They've also developed a tool kit with tips for all the sorts of things I found super useful, like how to filter YouTube content or setting up the security settings on my iPhone.

Plus, they're running a sweepstakes that goes through today with a Macbook grand prize, and two more winners get an Apple Watch. To enter the sweepstakes and download Sophos Home, visit them here!

I'd love to hear how you deal with screen time in your family and what's worked for you. And don't forget to enter the Sophos Home sweepstakes before it ends tonight!


8 comments:

  1. Screen time makes my daughter crabby so we limit it. She gets 30 minutes a day, which I still feel it too much.

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  2. My son just turned one, and so this is something I am starting to think about I really enjoyed your comment about not restricting screen time to the point that it is something they constantly crave - I have definitely seen that happen:/ Great post!

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  3. Why, oh why, does screen time make them crabby??? My almost-3-year-old is at her crabbiest when we turn the TV off! We are pretty strict about screen time: we also do Friday night movies, but other than that, she probably watches at most 1-2 episodes of Daniel Tiger or Doc McStuffins per week. I always give her a heads-up: "this is the last episode/the movie is almost over," but, invariably, she has a meltdown as soon as the TV is turned off. It's totally counter-productive: I usually use Daniel Tiger as a way to avoid a meltdown while I have to get something done around the house, but as soon as the show is over, meltdown ensues. Ay me!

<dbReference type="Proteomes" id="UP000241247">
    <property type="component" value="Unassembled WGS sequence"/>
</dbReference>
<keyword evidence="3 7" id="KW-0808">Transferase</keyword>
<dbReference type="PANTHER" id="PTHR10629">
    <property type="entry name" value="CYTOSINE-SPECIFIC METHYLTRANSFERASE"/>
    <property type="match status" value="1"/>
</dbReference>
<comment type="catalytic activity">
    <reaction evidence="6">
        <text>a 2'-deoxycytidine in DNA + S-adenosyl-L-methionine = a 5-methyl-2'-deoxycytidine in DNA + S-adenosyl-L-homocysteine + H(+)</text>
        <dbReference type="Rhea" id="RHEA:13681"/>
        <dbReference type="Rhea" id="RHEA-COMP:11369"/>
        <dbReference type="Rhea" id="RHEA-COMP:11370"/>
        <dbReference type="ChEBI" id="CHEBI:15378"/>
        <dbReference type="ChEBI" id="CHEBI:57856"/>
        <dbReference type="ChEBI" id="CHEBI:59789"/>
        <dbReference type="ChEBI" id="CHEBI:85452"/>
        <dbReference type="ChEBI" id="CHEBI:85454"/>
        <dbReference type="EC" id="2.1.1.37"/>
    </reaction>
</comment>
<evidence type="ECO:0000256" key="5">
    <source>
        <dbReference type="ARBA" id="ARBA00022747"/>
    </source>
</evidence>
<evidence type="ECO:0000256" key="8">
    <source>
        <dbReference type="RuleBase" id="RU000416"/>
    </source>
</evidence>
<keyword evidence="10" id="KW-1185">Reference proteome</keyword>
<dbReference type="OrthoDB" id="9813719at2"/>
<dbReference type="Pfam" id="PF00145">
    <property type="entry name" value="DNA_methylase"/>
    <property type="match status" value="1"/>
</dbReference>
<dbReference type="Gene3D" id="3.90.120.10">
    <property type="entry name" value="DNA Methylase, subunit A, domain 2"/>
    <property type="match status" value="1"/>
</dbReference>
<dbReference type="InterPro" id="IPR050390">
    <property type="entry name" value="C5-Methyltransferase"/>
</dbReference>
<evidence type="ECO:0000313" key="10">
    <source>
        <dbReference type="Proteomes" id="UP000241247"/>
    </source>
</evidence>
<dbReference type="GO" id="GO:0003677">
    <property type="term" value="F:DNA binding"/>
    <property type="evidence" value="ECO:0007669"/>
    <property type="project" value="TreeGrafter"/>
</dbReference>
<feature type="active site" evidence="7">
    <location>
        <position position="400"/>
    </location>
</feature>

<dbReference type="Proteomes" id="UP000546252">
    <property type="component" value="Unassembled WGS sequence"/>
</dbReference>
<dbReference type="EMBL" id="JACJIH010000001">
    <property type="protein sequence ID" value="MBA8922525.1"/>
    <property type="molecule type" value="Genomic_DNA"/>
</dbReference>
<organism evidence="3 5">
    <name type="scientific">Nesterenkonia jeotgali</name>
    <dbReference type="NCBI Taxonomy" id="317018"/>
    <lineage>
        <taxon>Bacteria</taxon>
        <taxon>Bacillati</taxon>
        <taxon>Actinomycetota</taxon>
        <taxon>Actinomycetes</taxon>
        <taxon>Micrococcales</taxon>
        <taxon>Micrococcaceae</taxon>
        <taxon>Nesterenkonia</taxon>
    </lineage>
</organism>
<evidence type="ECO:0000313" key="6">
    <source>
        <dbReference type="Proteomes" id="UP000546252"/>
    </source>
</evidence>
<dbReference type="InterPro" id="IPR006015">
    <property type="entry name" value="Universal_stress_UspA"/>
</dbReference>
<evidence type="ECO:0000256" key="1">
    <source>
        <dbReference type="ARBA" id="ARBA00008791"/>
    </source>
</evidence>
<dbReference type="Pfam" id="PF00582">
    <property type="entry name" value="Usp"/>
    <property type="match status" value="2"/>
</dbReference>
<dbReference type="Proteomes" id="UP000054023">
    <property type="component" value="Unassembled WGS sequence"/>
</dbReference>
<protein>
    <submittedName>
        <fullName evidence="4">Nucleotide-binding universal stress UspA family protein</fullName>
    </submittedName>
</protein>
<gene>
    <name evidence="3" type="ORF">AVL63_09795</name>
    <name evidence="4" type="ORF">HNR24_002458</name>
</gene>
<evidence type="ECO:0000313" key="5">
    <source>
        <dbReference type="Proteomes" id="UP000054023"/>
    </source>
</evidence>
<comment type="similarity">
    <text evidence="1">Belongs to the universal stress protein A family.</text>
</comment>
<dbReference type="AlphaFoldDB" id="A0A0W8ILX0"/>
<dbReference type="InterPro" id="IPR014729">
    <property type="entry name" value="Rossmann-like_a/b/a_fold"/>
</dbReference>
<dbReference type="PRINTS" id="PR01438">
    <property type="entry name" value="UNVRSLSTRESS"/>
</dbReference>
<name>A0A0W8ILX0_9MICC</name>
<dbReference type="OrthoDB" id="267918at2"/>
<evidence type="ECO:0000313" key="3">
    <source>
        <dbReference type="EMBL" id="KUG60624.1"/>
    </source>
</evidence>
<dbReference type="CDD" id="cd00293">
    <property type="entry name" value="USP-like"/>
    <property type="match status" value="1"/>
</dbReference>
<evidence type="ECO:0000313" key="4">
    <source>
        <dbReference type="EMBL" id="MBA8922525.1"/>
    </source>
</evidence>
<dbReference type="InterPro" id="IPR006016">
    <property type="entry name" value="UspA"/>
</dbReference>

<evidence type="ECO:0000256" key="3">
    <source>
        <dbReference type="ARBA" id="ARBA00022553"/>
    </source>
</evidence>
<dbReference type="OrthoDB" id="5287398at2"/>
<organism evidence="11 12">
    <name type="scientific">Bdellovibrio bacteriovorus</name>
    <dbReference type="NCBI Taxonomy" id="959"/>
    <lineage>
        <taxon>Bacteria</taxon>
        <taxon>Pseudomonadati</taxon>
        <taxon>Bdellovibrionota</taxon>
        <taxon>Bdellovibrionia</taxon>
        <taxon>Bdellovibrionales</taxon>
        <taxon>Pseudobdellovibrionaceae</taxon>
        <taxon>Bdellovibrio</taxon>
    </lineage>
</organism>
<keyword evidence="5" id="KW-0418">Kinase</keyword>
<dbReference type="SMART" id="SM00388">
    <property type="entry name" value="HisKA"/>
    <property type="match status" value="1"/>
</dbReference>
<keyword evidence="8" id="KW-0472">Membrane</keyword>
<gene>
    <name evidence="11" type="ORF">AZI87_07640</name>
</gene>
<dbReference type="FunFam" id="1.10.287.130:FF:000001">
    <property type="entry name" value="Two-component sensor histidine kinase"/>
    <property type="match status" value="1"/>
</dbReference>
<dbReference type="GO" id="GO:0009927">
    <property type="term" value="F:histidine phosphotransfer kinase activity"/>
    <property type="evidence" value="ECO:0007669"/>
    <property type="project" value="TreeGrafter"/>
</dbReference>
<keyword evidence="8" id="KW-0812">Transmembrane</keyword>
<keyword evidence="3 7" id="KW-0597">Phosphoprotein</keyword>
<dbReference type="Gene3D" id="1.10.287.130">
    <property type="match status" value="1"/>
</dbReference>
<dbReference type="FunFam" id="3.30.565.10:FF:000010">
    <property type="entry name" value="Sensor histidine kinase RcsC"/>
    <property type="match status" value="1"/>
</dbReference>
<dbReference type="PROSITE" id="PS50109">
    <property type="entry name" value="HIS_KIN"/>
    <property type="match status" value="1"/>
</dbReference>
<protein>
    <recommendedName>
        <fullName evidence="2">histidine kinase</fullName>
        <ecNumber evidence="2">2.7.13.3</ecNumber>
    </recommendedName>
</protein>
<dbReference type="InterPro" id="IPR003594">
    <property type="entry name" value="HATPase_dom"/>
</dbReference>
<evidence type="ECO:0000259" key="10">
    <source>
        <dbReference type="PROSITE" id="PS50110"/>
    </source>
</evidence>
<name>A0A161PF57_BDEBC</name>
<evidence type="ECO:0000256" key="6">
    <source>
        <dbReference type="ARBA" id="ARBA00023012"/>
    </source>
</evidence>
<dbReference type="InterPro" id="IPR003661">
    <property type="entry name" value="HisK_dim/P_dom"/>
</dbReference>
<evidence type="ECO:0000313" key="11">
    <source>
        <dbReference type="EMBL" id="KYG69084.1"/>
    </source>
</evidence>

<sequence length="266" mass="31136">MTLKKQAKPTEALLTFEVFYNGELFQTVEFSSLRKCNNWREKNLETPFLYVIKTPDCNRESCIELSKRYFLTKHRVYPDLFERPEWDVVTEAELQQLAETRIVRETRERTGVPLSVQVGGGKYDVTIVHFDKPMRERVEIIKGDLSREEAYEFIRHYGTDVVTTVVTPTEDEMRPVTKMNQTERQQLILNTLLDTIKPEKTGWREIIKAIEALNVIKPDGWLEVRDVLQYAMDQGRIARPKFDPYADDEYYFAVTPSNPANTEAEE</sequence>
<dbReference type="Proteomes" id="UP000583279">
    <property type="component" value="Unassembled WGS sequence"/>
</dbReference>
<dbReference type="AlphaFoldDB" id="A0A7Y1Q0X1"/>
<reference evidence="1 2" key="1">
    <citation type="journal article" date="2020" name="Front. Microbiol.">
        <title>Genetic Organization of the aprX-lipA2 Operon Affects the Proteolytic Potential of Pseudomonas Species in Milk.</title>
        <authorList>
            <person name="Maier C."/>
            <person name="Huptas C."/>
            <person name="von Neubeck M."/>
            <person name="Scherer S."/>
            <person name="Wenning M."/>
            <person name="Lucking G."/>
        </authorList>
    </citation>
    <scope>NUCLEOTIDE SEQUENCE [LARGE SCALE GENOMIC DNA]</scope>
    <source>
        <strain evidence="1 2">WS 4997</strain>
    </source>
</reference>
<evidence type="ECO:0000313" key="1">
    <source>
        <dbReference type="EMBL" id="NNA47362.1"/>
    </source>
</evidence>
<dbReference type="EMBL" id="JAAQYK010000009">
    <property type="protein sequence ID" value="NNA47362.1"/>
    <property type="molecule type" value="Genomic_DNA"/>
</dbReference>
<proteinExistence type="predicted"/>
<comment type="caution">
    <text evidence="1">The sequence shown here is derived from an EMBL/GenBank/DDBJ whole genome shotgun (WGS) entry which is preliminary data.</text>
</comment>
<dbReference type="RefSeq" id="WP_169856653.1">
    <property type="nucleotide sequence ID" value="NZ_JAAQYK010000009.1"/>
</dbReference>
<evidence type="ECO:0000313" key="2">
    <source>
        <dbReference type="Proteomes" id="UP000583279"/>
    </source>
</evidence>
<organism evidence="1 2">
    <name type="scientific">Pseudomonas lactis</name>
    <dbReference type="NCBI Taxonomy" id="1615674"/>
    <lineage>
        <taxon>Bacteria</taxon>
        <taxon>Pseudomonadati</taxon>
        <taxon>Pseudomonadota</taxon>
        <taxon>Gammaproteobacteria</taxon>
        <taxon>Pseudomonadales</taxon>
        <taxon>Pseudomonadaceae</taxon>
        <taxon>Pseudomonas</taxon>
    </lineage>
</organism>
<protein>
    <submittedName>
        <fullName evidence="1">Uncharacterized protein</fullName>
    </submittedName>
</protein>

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  4. Em gets basically zero screen time because she chucks my phone when I try to give it to her, and she just does not have the attention span to sit through an episode of anything. Jay LOVES tv, so I usually let him watch 1-2 episodes of something while I get work done and Em is napping, but then he has to go outside and ride his bike or do something else while I finish getting my work done, and before we get his home school stuff done for the day. He has been a lot more interested in learning to type and use the computer lately though, so I think we'll likely transition TV time to computer time in the next little bit by using the typing and other programs you mentioned above. But then my Bishop's wife from back home bought him his own Kindle Fire for Christmas, which I'm sure is going to super enjoyable trying to manage when the time comes ;)